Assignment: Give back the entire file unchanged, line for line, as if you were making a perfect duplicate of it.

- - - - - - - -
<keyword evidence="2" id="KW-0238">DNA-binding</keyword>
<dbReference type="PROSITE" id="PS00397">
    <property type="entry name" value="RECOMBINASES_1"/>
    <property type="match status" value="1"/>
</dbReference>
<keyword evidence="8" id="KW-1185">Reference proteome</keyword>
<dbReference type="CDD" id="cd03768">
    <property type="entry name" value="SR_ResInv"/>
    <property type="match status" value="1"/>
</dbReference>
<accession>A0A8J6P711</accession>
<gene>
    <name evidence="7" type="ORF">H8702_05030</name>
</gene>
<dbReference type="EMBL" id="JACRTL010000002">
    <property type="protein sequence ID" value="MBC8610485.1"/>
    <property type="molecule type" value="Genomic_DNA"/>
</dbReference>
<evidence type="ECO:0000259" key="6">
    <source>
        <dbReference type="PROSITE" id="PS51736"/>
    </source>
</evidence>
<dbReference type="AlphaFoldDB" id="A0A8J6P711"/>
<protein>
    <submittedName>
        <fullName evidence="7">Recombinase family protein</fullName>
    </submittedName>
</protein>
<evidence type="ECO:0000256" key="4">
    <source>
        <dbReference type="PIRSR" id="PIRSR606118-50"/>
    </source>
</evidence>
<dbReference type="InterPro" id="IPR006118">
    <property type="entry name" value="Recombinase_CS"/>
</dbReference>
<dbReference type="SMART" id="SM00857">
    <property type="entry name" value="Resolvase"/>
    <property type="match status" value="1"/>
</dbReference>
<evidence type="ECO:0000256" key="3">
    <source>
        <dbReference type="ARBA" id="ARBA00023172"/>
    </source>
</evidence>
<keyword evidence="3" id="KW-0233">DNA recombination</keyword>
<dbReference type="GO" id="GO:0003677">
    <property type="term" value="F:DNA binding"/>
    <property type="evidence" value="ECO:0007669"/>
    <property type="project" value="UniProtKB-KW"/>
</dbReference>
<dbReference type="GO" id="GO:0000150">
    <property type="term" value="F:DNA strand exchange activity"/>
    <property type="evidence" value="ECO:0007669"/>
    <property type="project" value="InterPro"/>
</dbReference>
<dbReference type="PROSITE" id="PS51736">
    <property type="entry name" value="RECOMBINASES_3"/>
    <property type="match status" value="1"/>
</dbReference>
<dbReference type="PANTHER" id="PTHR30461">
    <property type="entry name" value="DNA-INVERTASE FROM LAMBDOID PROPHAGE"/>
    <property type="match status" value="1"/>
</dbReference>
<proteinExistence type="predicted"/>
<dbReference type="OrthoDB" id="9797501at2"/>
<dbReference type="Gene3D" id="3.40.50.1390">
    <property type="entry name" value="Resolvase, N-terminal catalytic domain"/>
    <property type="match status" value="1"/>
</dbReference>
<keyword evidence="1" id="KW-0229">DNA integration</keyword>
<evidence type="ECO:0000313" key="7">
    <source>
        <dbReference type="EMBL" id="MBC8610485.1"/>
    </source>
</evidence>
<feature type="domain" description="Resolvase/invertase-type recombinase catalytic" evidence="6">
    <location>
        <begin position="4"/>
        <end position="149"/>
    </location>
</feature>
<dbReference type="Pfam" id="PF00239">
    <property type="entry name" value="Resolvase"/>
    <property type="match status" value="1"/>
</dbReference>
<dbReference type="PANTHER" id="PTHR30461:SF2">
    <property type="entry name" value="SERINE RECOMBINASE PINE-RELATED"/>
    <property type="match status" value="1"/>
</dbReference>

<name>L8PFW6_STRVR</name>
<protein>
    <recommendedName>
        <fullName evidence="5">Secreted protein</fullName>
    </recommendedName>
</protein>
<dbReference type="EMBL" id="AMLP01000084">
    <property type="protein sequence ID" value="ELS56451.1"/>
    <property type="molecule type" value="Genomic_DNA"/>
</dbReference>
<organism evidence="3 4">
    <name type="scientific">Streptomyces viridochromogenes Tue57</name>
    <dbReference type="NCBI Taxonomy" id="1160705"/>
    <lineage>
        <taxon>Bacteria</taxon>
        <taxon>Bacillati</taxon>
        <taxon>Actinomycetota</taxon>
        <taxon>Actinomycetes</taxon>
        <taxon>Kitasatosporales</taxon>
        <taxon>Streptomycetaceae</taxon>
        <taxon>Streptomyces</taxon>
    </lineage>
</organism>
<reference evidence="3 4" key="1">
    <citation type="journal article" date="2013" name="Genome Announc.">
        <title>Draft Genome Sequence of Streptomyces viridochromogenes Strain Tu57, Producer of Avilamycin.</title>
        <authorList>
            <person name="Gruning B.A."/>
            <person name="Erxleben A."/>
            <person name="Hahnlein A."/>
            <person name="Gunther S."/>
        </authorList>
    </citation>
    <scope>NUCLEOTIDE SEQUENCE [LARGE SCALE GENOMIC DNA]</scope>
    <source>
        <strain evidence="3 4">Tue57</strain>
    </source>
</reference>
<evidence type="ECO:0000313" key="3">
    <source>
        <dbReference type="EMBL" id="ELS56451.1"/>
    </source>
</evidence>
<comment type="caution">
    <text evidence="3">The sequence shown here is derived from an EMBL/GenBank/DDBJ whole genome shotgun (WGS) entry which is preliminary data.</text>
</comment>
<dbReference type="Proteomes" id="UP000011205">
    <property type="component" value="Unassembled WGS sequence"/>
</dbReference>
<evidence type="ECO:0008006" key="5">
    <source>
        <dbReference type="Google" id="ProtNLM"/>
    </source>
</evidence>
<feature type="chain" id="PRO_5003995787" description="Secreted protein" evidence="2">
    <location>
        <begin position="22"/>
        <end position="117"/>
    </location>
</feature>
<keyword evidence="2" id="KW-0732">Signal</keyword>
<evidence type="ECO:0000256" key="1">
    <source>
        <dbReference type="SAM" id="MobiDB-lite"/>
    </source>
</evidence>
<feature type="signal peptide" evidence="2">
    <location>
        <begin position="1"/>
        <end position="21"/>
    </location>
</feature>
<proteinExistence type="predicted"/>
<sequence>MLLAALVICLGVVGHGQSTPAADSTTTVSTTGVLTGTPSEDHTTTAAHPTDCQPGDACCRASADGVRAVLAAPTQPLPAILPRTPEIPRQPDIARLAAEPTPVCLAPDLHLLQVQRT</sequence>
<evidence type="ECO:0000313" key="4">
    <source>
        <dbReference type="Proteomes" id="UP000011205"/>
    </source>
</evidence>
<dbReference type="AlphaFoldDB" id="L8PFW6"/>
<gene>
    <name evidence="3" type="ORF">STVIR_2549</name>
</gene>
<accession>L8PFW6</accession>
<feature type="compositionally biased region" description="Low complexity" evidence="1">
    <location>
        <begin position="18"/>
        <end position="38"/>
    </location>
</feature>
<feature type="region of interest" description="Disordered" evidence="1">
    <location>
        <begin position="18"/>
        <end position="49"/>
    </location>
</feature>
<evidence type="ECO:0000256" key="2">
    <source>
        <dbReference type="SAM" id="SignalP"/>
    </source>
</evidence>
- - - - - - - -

<keyword evidence="2" id="KW-0238">DNA-binding</keyword>
<dbReference type="PROSITE" id="PS00397">
    <property type="entry name" value="RECOMBINASES_1"/>
    <property type="match status" value="1"/>
</dbReference>
<keyword evidence="8" id="KW-1185">Reference proteome</keyword>
<dbReference type="CDD" id="cd03768">
    <property type="entry name" value="SR_ResInv"/>
    <property type="match status" value="1"/>
</dbReference>
<accession>A0A8J6P711</accession>
<gene>
    <name evidence="7" type="ORF">H8702_05030</name>
</gene>
<dbReference type="EMBL" id="JACRTL010000002">
    <property type="protein sequence ID" value="MBC8610485.1"/>
    <property type="molecule type" value="Genomic_DNA"/>
</dbReference>
<evidence type="ECO:0000259" key="6">
    <source>
        <dbReference type="PROSITE" id="PS51736"/>
    </source>
</evidence>
<dbReference type="AlphaFoldDB" id="A0A8J6P711"/>
<protein>
    <submittedName>
        <fullName evidence="7">Recombinase family protein</fullName>
    </submittedName>
</protein>
<evidence type="ECO:0000256" key="4">
    <source>
        <dbReference type="PIRSR" id="PIRSR606118-50"/>
    </source>
</evidence>
<dbReference type="InterPro" id="IPR006118">
    <property type="entry name" value="Recombinase_CS"/>
</dbReference>
<dbReference type="SMART" id="SM00857">
    <property type="entry name" value="Resolvase"/>
    <property type="match status" value="1"/>
</dbReference>
<evidence type="ECO:0000256" key="3">
    <source>
        <dbReference type="ARBA" id="ARBA00023172"/>
    </source>
</evidence>
<keyword evidence="3" id="KW-0233">DNA recombination</keyword>
<dbReference type="GO" id="GO:0003677">
    <property type="term" value="F:DNA binding"/>
    <property type="evidence" value="ECO:0007669"/>
    <property type="project" value="UniProtKB-KW"/>
</dbReference>
<dbReference type="GO" id="GO:0000150">
    <property type="term" value="F:DNA strand exchange activity"/>
    <property type="evidence" value="ECO:0007669"/>
    <property type="project" value="InterPro"/>
</dbReference>
<dbReference type="PROSITE" id="PS51736">
    <property type="entry name" value="RECOMBINASES_3"/>
    <property type="match status" value="1"/>
</dbReference>
<dbReference type="PANTHER" id="PTHR30461">
    <property type="entry name" value="DNA-INVERTASE FROM LAMBDOID PROPHAGE"/>
    <property type="match status" value="1"/>
</dbReference>
<proteinExistence type="predicted"/>
<dbReference type="OrthoDB" id="9797501at2"/>
<dbReference type="Gene3D" id="3.40.50.1390">
    <property type="entry name" value="Resolvase, N-terminal catalytic domain"/>
    <property type="match status" value="1"/>
</dbReference>
<keyword evidence="1" id="KW-0229">DNA integration</keyword>
<evidence type="ECO:0000313" key="7">
    <source>
        <dbReference type="EMBL" id="MBC8610485.1"/>
    </source>
</evidence>
<feature type="domain" description="Resolvase/invertase-type recombinase catalytic" evidence="6">
    <location>
        <begin position="4"/>
        <end position="149"/>
    </location>
</feature>
<dbReference type="Pfam" id="PF00239">
    <property type="entry name" value="Resolvase"/>
    <property type="match status" value="1"/>
</dbReference>
<dbReference type="PANTHER" id="PTHR30461:SF2">
    <property type="entry name" value="SERINE RECOMBINASE PINE-RELATED"/>
    <property type="match status" value="1"/>
</dbReference>

<name>L8PFW6_STRVR</name>
<protein>
    <recommendedName>
        <fullName evidence="5">Secreted protein</fullName>
    </recommendedName>
</protein>
<dbReference type="EMBL" id="AMLP01000084">
    <property type="protein sequence ID" value="ELS56451.1"/>
    <property type="molecule type" value="Genomic_DNA"/>
</dbReference>
<organism evidence="3 4">
    <name type="scientific">Streptomyces viridochromogenes Tue57</name>
    <dbReference type="NCBI Taxonomy" id="1160705"/>
    <lineage>
        <taxon>Bacteria</taxon>
        <taxon>Bacillati</taxon>
        <taxon>Actinomycetota</taxon>
        <taxon>Actinomycetes</taxon>
        <taxon>Kitasatosporales</taxon>
        <taxon>Streptomycetaceae</taxon>
        <taxon>Streptomyces</taxon>
    </lineage>
</organism>
<reference evidence="3 4" key="1">
    <citation type="journal article" date="2013" name="Genome Announc.">
        <title>Draft Genome Sequence of Streptomyces viridochromogenes Strain Tu57, Producer of Avilamycin.</title>
        <authorList>
            <person name="Gruning B.A."/>
            <person name="Erxleben A."/>
            <person name="Hahnlein A."/>
            <person name="Gunther S."/>
        </authorList>
    </citation>
    <scope>NUCLEOTIDE SEQUENCE [LARGE SCALE GENOMIC DNA]</scope>
    <source>
        <strain evidence="3 4">Tue57</strain>
    </source>
</reference>
<evidence type="ECO:0000313" key="3">
    <source>
        <dbReference type="EMBL" id="ELS56451.1"/>
    </source>
</evidence>
<comment type="caution">
    <text evidence="3">The sequence shown here is derived from an EMBL/GenBank/DDBJ whole genome shotgun (WGS) entry which is preliminary data.</text>
</comment>
<dbReference type="Proteomes" id="UP000011205">
    <property type="component" value="Unassembled WGS sequence"/>
</dbReference>
<evidence type="ECO:0008006" key="5">
    <source>
        <dbReference type="Google" id="ProtNLM"/>
    </source>
</evidence>
<feature type="chain" id="PRO_5003995787" description="Secreted protein" evidence="2">
    <location>
        <begin position="22"/>
        <end position="117"/>
    </location>
</feature>
<keyword evidence="2" id="KW-0732">Signal</keyword>
<evidence type="ECO:0000256" key="1">
    <source>
        <dbReference type="SAM" id="MobiDB-lite"/>
    </source>
</evidence>
<feature type="signal peptide" evidence="2">
    <location>
        <begin position="1"/>
        <end position="21"/>
    </location>
</feature>
<proteinExistence type="predicted"/>
<sequence>MLLAALVICLGVVGHGQSTPAADSTTTVSTTGVLTGTPSEDHTTTAAHPTDCQPGDACCRASADGVRAVLAAPTQPLPAILPRTPEIPRQPDIARLAAEPTPVCLAPDLHLLQVQRT</sequence>
<evidence type="ECO:0000313" key="4">
    <source>
        <dbReference type="Proteomes" id="UP000011205"/>
    </source>
</evidence>
<dbReference type="AlphaFoldDB" id="L8PFW6"/>
<gene>
    <name evidence="3" type="ORF">STVIR_2549</name>
</gene>
<accession>L8PFW6</accession>
<feature type="compositionally biased region" description="Low complexity" evidence="1">
    <location>
        <begin position="18"/>
        <end position="38"/>
    </location>
</feature>
<feature type="region of interest" description="Disordered" evidence="1">
    <location>
        <begin position="18"/>
        <end position="49"/>
    </location>
</feature>
<evidence type="ECO:0000256" key="2">
    <source>
        <dbReference type="SAM" id="SignalP"/>
    </source>
</evidence>